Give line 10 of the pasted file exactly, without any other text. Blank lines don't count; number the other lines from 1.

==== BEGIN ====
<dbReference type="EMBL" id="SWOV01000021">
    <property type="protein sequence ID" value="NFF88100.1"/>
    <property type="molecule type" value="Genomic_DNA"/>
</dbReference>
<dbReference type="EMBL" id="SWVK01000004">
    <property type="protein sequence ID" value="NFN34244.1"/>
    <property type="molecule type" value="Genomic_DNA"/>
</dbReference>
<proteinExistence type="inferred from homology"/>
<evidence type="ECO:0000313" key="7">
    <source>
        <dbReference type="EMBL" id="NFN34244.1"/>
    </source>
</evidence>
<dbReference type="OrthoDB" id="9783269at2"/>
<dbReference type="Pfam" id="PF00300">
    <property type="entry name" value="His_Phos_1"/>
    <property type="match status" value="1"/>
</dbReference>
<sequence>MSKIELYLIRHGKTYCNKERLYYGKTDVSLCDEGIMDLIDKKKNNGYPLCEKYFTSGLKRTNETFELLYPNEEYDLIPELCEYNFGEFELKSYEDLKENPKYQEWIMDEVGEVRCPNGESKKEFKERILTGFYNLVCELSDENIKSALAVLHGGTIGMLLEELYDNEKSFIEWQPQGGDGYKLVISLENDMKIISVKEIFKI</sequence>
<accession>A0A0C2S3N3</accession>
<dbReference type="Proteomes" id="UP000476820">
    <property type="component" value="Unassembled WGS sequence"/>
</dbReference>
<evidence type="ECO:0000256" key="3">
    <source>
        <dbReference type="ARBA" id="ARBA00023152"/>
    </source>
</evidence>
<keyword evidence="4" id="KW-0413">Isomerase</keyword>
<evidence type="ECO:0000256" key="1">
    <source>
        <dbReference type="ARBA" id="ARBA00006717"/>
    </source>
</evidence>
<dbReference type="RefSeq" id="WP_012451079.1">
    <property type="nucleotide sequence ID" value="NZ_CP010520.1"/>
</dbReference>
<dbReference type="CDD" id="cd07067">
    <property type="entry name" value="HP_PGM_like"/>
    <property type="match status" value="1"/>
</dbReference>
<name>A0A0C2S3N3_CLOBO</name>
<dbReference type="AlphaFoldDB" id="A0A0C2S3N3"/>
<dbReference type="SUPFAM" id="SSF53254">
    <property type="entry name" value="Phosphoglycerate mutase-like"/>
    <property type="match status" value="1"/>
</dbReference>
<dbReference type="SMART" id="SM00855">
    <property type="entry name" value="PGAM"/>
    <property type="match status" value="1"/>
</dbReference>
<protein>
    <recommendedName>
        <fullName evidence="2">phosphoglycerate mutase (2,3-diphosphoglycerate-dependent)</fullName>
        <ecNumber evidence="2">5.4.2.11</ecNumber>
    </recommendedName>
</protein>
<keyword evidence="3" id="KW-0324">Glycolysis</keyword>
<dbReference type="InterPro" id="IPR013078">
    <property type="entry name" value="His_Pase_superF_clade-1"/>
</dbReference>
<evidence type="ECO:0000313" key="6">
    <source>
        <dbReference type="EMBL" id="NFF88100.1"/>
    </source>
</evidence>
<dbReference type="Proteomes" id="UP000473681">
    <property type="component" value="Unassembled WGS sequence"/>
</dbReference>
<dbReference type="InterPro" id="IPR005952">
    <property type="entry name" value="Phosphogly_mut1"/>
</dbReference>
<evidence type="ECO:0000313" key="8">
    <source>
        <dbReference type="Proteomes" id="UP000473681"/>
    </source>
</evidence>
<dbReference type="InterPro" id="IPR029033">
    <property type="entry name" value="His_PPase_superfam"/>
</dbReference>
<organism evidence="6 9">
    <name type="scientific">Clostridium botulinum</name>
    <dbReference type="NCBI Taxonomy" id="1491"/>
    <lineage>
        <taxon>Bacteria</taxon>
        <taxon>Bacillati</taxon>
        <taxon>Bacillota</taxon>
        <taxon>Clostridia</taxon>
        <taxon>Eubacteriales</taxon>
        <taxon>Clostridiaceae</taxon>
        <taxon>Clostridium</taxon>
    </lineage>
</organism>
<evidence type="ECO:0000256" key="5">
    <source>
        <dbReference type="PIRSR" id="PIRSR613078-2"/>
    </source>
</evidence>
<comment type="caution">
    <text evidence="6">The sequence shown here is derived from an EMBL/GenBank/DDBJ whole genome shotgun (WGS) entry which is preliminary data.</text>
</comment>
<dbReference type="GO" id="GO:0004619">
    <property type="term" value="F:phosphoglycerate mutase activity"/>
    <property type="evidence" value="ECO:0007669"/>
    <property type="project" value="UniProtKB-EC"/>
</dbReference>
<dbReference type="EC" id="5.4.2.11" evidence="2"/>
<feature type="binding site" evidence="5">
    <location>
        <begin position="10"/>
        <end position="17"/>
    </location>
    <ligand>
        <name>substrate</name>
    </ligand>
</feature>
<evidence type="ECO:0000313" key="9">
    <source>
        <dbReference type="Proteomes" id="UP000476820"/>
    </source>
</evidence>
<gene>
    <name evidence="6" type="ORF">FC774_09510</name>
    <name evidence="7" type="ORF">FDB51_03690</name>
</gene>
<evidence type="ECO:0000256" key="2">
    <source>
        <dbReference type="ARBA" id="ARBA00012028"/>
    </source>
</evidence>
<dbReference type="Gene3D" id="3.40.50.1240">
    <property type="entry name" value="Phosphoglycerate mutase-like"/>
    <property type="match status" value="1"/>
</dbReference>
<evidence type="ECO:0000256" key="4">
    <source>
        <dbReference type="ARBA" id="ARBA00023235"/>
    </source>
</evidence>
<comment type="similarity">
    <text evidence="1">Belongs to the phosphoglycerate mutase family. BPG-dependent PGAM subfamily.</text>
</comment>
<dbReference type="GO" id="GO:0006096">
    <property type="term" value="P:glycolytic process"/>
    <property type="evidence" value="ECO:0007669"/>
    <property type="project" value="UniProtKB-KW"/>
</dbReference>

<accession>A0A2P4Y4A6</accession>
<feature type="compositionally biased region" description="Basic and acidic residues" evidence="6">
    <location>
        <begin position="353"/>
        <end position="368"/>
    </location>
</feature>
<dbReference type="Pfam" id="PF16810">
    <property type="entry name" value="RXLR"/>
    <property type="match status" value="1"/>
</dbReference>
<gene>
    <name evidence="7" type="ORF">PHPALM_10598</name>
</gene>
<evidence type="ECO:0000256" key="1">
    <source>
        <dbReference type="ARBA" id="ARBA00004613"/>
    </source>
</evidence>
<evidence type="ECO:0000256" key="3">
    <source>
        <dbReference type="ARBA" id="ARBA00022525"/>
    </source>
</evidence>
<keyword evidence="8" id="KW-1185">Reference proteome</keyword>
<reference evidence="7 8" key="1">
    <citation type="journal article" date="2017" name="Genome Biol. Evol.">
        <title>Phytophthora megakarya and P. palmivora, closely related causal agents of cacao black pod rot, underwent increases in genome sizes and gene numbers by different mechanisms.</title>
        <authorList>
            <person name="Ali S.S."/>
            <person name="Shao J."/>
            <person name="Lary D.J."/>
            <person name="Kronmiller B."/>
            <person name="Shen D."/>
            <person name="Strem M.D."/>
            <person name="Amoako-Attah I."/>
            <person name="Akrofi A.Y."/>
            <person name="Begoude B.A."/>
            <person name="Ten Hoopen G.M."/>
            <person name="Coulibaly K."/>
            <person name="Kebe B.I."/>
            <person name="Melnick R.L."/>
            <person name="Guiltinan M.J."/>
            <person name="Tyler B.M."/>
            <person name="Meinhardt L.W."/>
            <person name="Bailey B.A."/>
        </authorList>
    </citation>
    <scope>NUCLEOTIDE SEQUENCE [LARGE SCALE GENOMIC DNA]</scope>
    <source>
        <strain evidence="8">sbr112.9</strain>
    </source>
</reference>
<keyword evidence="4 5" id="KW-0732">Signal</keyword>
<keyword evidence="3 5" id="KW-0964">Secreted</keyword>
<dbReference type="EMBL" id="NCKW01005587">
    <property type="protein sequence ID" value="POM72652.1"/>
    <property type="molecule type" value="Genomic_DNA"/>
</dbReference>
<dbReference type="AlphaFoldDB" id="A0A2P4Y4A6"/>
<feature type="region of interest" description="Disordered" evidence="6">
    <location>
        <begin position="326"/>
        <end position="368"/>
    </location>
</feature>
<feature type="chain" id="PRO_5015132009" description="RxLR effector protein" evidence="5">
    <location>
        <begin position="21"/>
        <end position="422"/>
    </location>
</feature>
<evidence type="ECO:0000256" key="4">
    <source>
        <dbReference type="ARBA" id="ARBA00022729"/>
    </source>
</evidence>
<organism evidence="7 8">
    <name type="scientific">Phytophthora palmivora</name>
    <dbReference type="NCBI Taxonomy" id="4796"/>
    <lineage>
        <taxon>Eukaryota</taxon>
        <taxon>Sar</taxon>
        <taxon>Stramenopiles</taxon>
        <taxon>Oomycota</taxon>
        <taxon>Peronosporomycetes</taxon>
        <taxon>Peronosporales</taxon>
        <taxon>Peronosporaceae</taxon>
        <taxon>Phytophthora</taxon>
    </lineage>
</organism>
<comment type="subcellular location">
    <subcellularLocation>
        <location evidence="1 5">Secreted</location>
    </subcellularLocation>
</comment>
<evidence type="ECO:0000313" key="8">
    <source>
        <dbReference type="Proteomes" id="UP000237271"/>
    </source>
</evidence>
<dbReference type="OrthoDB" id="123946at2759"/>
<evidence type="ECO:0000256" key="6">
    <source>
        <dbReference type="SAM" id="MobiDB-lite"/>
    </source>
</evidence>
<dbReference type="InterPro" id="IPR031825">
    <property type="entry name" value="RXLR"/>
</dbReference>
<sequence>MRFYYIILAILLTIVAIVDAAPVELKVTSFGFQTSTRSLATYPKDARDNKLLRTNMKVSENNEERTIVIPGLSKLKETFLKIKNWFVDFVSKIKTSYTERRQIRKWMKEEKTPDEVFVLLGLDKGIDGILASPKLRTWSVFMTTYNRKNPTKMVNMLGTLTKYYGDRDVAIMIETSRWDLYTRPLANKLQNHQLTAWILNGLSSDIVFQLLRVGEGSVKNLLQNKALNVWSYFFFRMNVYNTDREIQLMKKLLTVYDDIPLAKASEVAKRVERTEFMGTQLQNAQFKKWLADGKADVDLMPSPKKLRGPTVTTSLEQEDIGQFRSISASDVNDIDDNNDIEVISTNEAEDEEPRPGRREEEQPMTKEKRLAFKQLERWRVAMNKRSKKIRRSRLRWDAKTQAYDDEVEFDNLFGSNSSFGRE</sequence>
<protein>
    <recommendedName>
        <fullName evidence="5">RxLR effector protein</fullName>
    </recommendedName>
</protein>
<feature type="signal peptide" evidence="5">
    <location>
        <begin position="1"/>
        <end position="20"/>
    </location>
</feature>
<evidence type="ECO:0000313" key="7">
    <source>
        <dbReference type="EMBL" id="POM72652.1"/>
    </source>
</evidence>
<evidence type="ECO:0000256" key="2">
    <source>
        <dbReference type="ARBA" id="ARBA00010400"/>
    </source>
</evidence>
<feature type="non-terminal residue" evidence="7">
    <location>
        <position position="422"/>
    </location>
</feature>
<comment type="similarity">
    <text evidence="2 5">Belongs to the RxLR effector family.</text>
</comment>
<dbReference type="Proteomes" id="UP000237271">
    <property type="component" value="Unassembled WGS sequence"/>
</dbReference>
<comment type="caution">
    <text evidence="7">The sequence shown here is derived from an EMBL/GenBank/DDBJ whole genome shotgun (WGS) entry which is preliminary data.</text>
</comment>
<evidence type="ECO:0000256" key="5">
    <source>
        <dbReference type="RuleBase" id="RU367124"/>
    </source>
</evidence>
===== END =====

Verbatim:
<evidence type="ECO:0000313" key="7">